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Mental Illness on TV: The Good and the Bad

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Author: Prince Diana

If you’re like me, you watch way, way too much Netflix whenever you have the chance. It’s a great way to unwind and relax, and binging a show can be one of the most enjoyable things to do on a budget. With the advent of on-demand TV, Netflix and other companies have started to produce a bunch of shows about different mental illnesses and related issues. Shows like “13 Reasons Why,” “To the Bone,” and many others can get really into the thick of mental illness.

This has both good and bad impacts, and I think it’s important to know both!

The Good

While most (if not all) of these shows have some questionable representations of mental illness, there are certainly benefits to their existence. This is mainly visibility. People get to see and understand mental illness by relating to characters and somewhat experiencing their situation. This helps create conversations and understandings of mental illness that wouldn’t otherwise happen. You can use this to your advantage! If you’re passionate about mental health (I know I am), you can use these shows as launching points into really valuable discussions on real mental health issues.

The Bad

However, that is exactly how they should remain – launching points. The harm of these shows is when people take the experiences they see on TV too literally and assume that is actually what mental illness always looks like. Not only is it important to remember that mental illness can take a number of different forms, it’s also important to remember that these illnesses are often not as dramatic or pretty as they are on TV. Ultimately, TV writers know that they have to captivate their audience. So they add bits of drama, and romanticize (and often ignore) significant parts of life when it comes to mental illness. Remembering that can be really important.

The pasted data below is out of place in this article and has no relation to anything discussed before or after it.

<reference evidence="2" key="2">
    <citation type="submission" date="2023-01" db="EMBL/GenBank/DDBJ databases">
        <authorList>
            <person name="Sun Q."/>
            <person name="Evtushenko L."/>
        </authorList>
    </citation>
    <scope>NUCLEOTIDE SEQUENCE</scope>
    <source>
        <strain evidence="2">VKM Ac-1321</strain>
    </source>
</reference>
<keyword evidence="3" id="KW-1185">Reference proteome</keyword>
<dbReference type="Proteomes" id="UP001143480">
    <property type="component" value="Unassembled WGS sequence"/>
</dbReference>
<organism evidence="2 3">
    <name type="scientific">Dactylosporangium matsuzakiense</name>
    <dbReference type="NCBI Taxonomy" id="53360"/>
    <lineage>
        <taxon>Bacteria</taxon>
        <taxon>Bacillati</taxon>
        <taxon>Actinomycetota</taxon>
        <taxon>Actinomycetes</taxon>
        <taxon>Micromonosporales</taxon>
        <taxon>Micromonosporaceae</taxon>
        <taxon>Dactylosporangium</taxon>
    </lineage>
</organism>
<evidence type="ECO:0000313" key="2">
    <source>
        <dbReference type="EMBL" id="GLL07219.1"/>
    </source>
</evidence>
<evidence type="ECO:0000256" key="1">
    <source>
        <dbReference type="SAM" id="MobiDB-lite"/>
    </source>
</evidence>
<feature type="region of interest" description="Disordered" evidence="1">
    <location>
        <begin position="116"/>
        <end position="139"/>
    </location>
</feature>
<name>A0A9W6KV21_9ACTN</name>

It’s also important to remember that, if you currently have a mental illness, watching these shows can be really dangerous.

Sometimes seeing other people who are going through the same thing as you can be helpful, but that shouldn’t come from the romanticized drama of TV. This can often be really hurtful and dangerous. Make sure you’re aware of how you, in your unique situation, are experiencing the show.

So What Do We Do?

Just because these shows have harms doesn’t mean you’re a bad person for watching them. If we’re aware of both the benefits and the harms of this kind of media, it can be really easy to minimize the harms and use the benefits to our advantage.

Just remember, know yourself and know the show. If you aren’t in a place where you can watch something safely – don’t watch it! And if the show dramatizes certain aspects of an illness, keep that in mind when you discuss it with other people.

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